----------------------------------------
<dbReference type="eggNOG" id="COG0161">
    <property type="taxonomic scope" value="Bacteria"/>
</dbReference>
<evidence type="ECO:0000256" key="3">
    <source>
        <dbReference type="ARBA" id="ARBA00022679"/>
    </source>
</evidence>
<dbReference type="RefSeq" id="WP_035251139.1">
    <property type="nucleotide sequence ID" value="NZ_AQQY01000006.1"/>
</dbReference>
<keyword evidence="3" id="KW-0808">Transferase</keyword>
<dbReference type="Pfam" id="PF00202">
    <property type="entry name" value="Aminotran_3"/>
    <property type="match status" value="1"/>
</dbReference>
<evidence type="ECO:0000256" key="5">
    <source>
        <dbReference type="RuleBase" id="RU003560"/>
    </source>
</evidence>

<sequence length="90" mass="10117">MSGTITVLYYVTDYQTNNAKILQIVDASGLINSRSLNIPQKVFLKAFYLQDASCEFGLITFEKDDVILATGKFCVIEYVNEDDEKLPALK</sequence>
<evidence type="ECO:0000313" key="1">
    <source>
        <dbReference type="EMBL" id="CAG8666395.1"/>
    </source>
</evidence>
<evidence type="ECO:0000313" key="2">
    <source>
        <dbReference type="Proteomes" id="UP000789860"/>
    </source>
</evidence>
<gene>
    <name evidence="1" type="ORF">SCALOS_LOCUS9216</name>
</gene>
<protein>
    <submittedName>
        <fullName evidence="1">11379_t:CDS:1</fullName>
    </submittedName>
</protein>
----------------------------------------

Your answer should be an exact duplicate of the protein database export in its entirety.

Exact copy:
<dbReference type="eggNOG" id="COG0161">
    <property type="taxonomic scope" value="Bacteria"/>
</dbReference>
<evidence type="ECO:0000256" key="3">
    <source>
        <dbReference type="ARBA" id="ARBA00022679"/>
    </source>
</evidence>
<dbReference type="RefSeq" id="WP_035251139.1">
    <property type="nucleotide sequence ID" value="NZ_AQQY01000006.1"/>
</dbReference>
<keyword evidence="3" id="KW-0808">Transferase</keyword>
<dbReference type="Pfam" id="PF00202">
    <property type="entry name" value="Aminotran_3"/>
    <property type="match status" value="1"/>
</dbReference>
<evidence type="ECO:0000256" key="5">
    <source>
        <dbReference type="RuleBase" id="RU003560"/>
    </source>
</evidence>

<sequence length="90" mass="10117">MSGTITVLYYVTDYQTNNAKILQIVDASGLINSRSLNIPQKVFLKAFYLQDASCEFGLITFEKDDVILATGKFCVIEYVNEDDEKLPALK</sequence>
<evidence type="ECO:0000313" key="1">
    <source>
        <dbReference type="EMBL" id="CAG8666395.1"/>
    </source>
</evidence>
<evidence type="ECO:0000313" key="2">
    <source>
        <dbReference type="Proteomes" id="UP000789860"/>
    </source>
</evidence>
<gene>
    <name evidence="1" type="ORF">SCALOS_LOCUS9216</name>
</gene>
<protein>
    <submittedName>
        <fullName evidence="1">11379_t:CDS:1</fullName>
    </submittedName>
</protein>